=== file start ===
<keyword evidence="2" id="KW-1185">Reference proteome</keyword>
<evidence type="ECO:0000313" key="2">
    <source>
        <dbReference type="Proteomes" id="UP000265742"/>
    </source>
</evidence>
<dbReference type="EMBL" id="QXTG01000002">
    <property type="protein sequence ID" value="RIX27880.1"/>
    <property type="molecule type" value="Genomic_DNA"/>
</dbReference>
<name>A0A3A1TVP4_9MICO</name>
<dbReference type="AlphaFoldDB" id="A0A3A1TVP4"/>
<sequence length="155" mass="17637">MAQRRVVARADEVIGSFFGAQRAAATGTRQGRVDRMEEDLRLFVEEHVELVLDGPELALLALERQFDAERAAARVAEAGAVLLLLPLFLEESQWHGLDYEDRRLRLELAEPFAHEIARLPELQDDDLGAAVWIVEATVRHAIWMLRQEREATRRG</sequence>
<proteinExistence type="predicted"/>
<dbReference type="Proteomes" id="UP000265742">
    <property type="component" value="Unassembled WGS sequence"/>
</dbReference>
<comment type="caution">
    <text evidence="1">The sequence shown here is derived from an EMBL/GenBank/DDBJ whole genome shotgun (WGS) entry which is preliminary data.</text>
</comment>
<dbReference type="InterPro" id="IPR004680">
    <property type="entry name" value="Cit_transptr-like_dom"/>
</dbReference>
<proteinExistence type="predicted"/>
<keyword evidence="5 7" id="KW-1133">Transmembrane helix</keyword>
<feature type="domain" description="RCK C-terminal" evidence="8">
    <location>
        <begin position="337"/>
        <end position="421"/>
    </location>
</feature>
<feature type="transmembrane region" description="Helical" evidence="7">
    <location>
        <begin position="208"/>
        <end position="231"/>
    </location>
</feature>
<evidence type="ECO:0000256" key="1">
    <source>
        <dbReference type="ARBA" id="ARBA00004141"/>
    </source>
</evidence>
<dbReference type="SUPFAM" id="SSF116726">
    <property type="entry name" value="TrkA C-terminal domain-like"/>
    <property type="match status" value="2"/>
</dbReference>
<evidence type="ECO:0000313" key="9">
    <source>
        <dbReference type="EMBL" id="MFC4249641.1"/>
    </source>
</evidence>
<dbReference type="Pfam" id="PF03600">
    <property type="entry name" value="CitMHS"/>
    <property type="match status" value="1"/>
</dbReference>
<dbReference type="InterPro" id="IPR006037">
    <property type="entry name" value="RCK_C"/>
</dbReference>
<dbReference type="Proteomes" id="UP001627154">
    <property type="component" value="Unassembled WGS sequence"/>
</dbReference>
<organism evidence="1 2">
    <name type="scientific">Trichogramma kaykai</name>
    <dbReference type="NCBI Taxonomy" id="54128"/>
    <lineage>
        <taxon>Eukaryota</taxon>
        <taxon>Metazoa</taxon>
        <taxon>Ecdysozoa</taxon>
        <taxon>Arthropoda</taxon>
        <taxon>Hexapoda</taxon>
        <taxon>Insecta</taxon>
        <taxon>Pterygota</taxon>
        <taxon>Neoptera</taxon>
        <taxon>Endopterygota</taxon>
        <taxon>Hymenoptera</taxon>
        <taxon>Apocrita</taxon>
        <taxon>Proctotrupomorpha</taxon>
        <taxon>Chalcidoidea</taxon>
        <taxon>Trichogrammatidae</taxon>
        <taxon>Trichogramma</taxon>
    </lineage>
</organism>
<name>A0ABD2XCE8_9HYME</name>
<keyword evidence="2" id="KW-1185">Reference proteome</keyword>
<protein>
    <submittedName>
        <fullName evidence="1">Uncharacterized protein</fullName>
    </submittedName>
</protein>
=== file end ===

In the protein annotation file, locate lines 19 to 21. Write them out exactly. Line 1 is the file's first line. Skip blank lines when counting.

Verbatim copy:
    <text evidence="1">The sequence shown here is derived from an EMBL/GenBank/DDBJ whole genome shotgun (WGS) entry which is preliminary data.</text>
</comment>
<dbReference type="InterPro" id="IPR004680">